Everything one needs to know about the House Judiciary and Oversight Committees’ joint questioning Thursday of the FBI agent who oversaw the outset of the Russia investigation came within the first minutes of the hearing’s combative Q and A.
In his opening statement, FBI agent Peter Strzok delivered the most salient piece of information to any suggestion that he exhibited anti-Trump bias while leading the nascent investigation.
“In the summer of 2016, I was one of a handful of people who knew the details of Russian election interference and its possible connections with members of the Trump campaign,” Strzok stated. “This information had the potential to derail and quite possibly defeat Mr. Trump, but the thought of expressing that or exposing that information never crossed my mind.”
That’s a provably true statement since American voters were routinely updated by former FBI Director James Comey on the Hillary Clinton email investigation while they simultaneously remained totally in the dark about Team Trump’s potential conspiracy with Russia to hijack the election.
Next came the fireworks when GOP Rep. Trey Growdy of South Carolina insisted on knowing exactly how many people Strzok interviewed for the investigation during an eight-day window from July 31 to August 8.
Strzok responded that he had been “directed” by FBI lawyers “not to answer any questions about the ongoing investigation.”
That’s when all hell broke loose. The Republican chair of the Judiciary panel, Virginia Rep. Bob Goodlatte, put Strzok in an impossible bind, ordering him to answer the question or face being “at risk of a contempt citation and potential criminal liability.” As Goodlatte pressed Strzok, the ranking Democratic member on the Judiciary panel, Rep. Jerrold Nadler, repeatedly interjected with points of order, objecting that Goodlatte’s command put Strzok in an “impossible position,” demanding a ruling on his point of order, and at one point, moving to adjourn immediately.
The opening action reached the height of preposterousness when Strzok, under pressure from Goodlatte, finally asked to consult with FBI attorneys seated behind him about the query.
“You may consult with your counsel,” Goodlatte instructed.
To which agent Strzok responded, “But I may not consult with the FBI’s counsel?”
“Only with your own counsel,” Goodlatte directed, to the bemused disbelief of many present.
And there it is in a nutshell: Republican lawmakers pressing an FBI agent to disclose information about an ongoing criminal investigation against the direction of FBI counsel, then denying that agent the opportunity to consult with FBI lawyers present to make certain he wouldn’t be disclosing sensitive information.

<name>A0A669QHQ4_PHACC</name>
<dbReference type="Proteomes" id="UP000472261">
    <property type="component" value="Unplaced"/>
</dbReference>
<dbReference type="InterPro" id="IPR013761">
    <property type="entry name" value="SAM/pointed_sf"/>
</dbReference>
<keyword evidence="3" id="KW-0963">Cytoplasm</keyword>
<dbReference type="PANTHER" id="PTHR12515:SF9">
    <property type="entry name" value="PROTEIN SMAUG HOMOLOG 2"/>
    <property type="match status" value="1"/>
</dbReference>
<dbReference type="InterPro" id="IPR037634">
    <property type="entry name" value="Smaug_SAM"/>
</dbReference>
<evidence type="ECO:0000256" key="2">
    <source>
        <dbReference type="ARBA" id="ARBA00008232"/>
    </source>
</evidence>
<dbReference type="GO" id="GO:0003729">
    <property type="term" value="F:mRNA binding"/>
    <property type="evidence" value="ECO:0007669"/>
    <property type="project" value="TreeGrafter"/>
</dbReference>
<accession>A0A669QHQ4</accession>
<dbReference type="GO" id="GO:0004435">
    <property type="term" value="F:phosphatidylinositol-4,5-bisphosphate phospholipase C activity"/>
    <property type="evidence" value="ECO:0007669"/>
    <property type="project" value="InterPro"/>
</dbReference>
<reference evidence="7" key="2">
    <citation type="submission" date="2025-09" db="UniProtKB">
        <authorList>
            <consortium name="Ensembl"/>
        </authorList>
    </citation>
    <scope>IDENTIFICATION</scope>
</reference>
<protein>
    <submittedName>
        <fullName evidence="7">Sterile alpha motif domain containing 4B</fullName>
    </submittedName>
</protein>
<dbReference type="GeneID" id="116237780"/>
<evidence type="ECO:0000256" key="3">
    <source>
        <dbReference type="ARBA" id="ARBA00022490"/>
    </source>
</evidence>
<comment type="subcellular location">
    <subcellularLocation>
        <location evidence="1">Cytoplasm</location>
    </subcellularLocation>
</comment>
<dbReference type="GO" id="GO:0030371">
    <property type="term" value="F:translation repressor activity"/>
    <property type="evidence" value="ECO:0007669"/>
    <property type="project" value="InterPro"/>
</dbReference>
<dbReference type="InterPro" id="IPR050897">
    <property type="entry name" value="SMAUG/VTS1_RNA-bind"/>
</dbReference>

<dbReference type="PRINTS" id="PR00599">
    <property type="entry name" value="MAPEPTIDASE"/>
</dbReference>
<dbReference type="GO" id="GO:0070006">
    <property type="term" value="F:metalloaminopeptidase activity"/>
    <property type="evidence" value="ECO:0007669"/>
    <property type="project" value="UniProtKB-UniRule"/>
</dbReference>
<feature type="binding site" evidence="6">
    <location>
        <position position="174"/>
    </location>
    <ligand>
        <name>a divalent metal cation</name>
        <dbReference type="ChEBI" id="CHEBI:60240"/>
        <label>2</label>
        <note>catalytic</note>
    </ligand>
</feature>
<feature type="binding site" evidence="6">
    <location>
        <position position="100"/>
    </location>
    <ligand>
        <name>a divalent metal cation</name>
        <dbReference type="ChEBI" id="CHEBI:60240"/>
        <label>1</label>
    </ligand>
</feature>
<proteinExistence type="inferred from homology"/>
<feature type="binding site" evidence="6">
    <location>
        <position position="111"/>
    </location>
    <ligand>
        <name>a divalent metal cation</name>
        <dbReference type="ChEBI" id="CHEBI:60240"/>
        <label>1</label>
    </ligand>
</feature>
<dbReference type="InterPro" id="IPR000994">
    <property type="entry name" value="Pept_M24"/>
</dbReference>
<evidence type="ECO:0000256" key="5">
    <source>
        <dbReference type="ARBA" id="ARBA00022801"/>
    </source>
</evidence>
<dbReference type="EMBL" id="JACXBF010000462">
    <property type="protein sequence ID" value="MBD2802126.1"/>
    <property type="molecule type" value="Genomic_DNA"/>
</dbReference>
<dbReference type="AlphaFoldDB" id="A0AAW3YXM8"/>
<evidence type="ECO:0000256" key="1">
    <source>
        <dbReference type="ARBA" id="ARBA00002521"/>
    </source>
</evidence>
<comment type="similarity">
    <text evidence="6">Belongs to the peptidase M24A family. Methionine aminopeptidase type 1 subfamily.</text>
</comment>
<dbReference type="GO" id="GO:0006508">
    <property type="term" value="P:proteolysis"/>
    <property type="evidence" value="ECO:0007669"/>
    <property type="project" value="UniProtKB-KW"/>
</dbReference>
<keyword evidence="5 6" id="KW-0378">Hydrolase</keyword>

“Look, this is serious business,” noted former federal prosecutor Joyce Vance as she reflected on the moment on MSNBC. “This is about protecting national security-related information,” she said, adding that Strzok certainly should have been permitted consultation. Not granting him that access was “a moment of embarrassment” for a body charged with overseeing the rule of law, Vance said.
Following on Vance’s point, former FBI Assistant Director Frank Figliuzzi guessed that FBI counterintelligence agents monitoring the hearing were reaching the same conclusion he did: “There’s only one person who can sit and watch this travesty and enjoy it, and his name is Vladimir Putin.”
“The sowing of discord and disarray in our institutions” is the chief goal of the Russian government and its intelligence apparatus, Figliuzzi observed, “and that’s exactly what we were watching today.”
He also decried GOP lawmakers for showing a “complete disregard for the sanctity of a pending criminal investigation” by not allowing Strzok to consult with FBI lawyers.
As Strzok noted in his opening statement:
“I have the utmost respect for Congress’s oversight role, but I truly believe that today’s hearing is just another victory notch in Putin’s belt and another milestone in our enemies’ campaign to tear America apart.”
Just a guess that Donald Trump will enjoy watching the lowlights of today’s travesty almost as much as his buddy, Vlad. Perhaps they can delight in the fireworks together during their upcoming unsupervised one-on-one.
Here’s the opening 10 minutes of Q/A, well worth the watch:
WATCH: This morning's House Judiciary hearing quickly became contentious as Chair Bob Goodlatte threatened FBI Agent Peter Strzok with contempt for declining to answer questions on Russia probe.
— ABC News (@ABC) July 12, 2018